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Pan-African Whistleblowing Platform AfriLeaks Launched

BY Philip DiSalvo | Monday, December 15 2014

In 2007, WikiLeaks received and published documents revealing corruption and misconduct perpetuated by the former Kenyan President Daniel Arap Moi and his family. The case, which was then picked up by the Guardian, helped Julian Assange’s nascent whistleblowing platform gain crucial momentum]. Now, history is coming full circle asThe African Network of Centers for Investigative Reporting (ANCIR) has launched afriLeaks, a pan-African whistleblowing platform, by gathering together a dozen partner media companies. Read More

WeGov

Anti-Corruption Alert, a Secure Platform For Public Servants Willing to Blow the Whistle

BY Antonella Napolitano | Tuesday, October 28 2014

The homepage of the Anti-Corruption Alert (ALAC) launched last week in Italy.

Last week, the Italian chapter of Transparency International launched Anti-Corruption Alert, a platform aimed mainly at public servants willing to denounce malpractice in the public administration. The platform uses GlobaLeaks, an open-source software specifically designed to protect the identity of the whistleblower and the receiver in the exchange of confidential material. Read More

First POST: Ironies

BY Micah L. Sifry | Monday, October 6 2014

How LinkedIn is playing nice with Chinese censors; Australians rally against government intrusion into their online communications; Lawrence Lessig's campaign against money in politics; and much, much more. Read More

First POST: Climate Changes

BY Micah L. Sifry | Tuesday, September 23 2014

Google ends its support for ALEC; how network-centric organizing powered the big People's Climate march; is it time to retire the term "blogosphere"; and much, much more. Read More

First POST: Angry News Feed

BY Micah L. Sifry | Wednesday, July 23 2014

How Facebook's News Feed may be accentuating negative political polarization; new tools for visualizing political corruption; how posting your cat's photo online gives away your location; and much, much more. Read More

WeGov

An Ushahidi-Powered Platform Shows "Free" Healthcare In India Comes With Hidden Costs

BY Jessica McKenzie | Wednesday, June 18 2014

Mother and child, India. (Thessaly La Force/Flickr)

Two and a half years after a pilot program called Mera Swasthya Meri Aawaz (My Health, My Voice) was launched to record and document the informal fees that plague India's “free” maternal health services in Uttar Pradesh, hundreds of reports have been collected and mapped. The Indian human rights organization Sahayog, which helped launched the initiative, tells techPresident that around 40 public health facilities in two Uttar Pradesh districts have been connected to informal fees, a kind of low-level corruption.

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WeGov

In Nigeria, Holding Gov't Accountable On the Radio

BY Jessica McKenzie | Tuesday, June 10 2014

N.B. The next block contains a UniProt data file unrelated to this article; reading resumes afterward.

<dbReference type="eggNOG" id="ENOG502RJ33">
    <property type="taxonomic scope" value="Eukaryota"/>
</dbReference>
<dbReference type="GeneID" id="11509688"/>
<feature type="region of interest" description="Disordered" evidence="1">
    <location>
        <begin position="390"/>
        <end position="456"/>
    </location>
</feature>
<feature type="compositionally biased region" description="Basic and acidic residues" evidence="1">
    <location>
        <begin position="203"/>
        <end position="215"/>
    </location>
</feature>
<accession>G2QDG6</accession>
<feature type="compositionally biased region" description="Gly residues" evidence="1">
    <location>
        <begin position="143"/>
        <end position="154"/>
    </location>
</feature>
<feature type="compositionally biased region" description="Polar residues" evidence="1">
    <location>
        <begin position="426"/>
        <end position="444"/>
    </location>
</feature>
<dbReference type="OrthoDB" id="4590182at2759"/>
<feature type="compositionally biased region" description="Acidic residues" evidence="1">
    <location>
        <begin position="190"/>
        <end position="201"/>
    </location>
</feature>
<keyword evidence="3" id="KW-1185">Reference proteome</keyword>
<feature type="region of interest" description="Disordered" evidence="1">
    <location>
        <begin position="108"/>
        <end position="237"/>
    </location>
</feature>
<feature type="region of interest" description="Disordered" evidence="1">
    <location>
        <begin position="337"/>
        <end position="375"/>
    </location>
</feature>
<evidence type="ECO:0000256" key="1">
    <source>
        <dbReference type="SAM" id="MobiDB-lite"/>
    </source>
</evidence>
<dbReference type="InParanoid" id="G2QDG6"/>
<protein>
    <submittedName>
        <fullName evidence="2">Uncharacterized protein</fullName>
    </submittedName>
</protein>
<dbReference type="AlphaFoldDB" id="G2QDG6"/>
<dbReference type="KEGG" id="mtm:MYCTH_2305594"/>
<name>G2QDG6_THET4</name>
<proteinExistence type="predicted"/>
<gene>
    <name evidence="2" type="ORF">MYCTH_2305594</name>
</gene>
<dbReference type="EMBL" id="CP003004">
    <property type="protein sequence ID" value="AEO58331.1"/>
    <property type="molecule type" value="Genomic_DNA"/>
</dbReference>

Like this, but government officials are the ones in the hot seat (Flickr/Jena Fuller)

In Nigeria, a reality radio program provides a forum for tackling issues of public or private impunity. Hosted by Ordinary Ahmed Isah, the Brekete Family Radio program has a listener base of an estimated 20 million people. Their motto is to be “the voice of the voiceless.” Writing on the Open Society Foundations blog (Brekete Family Radio is an Open Society partner), Udo Jude Ilo calls it the “last resort of the common man.”

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First POST: Middlemen

BY Micah L. Sifry | Tuesday, May 6 2014

New ideas (and issues) for preserving net neutrality; how Governor Andrew Cuomo uses technology to hide his government's workings from the public; the USA Freedom Act moves toward a committee markup; and much, much more. Read More

WeGov

Poderopedia to Increase Transparency in South America's Most Corrupt Country

BY Jessica McKenzie | Friday, May 2 2014

An illustration from the Poderopedia video, below

How a wealthy Chilean politician is making sure his son isn't punished to the full extent of the law for manslaughter after he hit and killed a pedestrian while driving drunk. Exposing the chairman of the Senate Energy Committee who also leases land to energy companies. Fact checking the 2013 presidential debates and live-tweeting the results. These are just a few of the stories made possible by Poderopedia, a platform on which journalists use public information and investigative reporting to build profiles of major political and financial players, and then map their familial ties, business connections, and other potential conflicts of interest. The second chapter of Poderopedia will launch in Venezuela tomorrow, on World Press Freedom Day, and another chapter will launch in Colombia before June. Poderopedia is finally on its way to world domination.

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First POST: Commercially Reasonable Highway Robbery

BY Micah L. Sifry | Friday, April 25 2014

Net neutrality advocates cry foul at the FCC; a White House petition for "true net neutrality" takes off; the "promise of hashtag" becomes an Internet meme; and much, much more. Read More